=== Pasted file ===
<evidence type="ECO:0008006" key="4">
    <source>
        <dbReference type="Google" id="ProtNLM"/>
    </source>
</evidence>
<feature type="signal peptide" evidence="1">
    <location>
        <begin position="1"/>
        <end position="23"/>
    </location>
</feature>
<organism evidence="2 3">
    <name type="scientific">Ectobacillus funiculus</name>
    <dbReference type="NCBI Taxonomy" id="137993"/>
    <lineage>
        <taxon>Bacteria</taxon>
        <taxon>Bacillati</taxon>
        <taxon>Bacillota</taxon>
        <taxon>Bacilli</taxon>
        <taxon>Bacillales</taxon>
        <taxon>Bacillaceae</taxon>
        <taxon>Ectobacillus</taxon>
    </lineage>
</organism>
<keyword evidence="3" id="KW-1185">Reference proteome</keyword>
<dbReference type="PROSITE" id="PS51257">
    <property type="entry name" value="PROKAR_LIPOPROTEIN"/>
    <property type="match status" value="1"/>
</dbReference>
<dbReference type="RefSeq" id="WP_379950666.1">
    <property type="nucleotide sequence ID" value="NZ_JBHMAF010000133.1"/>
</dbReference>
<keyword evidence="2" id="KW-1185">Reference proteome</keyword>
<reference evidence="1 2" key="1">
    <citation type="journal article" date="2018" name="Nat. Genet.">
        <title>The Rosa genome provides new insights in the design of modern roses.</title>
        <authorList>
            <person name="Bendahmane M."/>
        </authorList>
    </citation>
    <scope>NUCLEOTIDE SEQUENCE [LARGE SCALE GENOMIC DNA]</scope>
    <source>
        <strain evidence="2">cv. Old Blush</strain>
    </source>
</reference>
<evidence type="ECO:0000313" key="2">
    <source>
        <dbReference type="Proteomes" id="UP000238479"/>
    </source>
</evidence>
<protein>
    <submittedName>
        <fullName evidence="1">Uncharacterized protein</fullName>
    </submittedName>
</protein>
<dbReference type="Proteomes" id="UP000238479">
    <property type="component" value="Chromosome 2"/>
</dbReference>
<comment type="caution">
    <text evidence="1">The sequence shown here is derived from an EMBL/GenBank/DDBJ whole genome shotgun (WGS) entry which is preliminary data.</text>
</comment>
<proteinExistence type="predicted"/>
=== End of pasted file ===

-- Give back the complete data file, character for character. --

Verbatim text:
<evidence type="ECO:0008006" key="4">
    <source>
        <dbReference type="Google" id="ProtNLM"/>
    </source>
</evidence>
<feature type="signal peptide" evidence="1">
    <location>
        <begin position="1"/>
        <end position="23"/>
    </location>
</feature>
<organism evidence="2 3">
    <name type="scientific">Ectobacillus funiculus</name>
    <dbReference type="NCBI Taxonomy" id="137993"/>
    <lineage>
        <taxon>Bacteria</taxon>
        <taxon>Bacillati</taxon>
        <taxon>Bacillota</taxon>
        <taxon>Bacilli</taxon>
        <taxon>Bacillales</taxon>
        <taxon>Bacillaceae</taxon>
        <taxon>Ectobacillus</taxon>
    </lineage>
</organism>
<keyword evidence="3" id="KW-1185">Reference proteome</keyword>
<dbReference type="PROSITE" id="PS51257">
    <property type="entry name" value="PROKAR_LIPOPROTEIN"/>
    <property type="match status" value="1"/>
</dbReference>
<dbReference type="RefSeq" id="WP_379950666.1">
    <property type="nucleotide sequence ID" value="NZ_JBHMAF010000133.1"/>
</dbReference>
<keyword evidence="2" id="KW-1185">Reference proteome</keyword>
<reference evidence="1 2" key="1">
    <citation type="journal article" date="2018" name="Nat. Genet.">
        <title>The Rosa genome provides new insights in the design of modern roses.</title>
        <authorList>
            <person name="Bendahmane M."/>
        </authorList>
    </citation>
    <scope>NUCLEOTIDE SEQUENCE [LARGE SCALE GENOMIC DNA]</scope>
    <source>
        <strain evidence="2">cv. Old Blush</strain>
    </source>
</reference>
<evidence type="ECO:0000313" key="2">
    <source>
        <dbReference type="Proteomes" id="UP000238479"/>
    </source>
</evidence>
<protein>
    <submittedName>
        <fullName evidence="1">Uncharacterized protein</fullName>
    </submittedName>
</protein>
<dbReference type="Proteomes" id="UP000238479">
    <property type="component" value="Chromosome 2"/>
</dbReference>
<comment type="caution">
    <text evidence="1">The sequence shown here is derived from an EMBL/GenBank/DDBJ whole genome shotgun (WGS) entry which is preliminary data.</text>
</comment>
<proteinExistence type="predicted"/>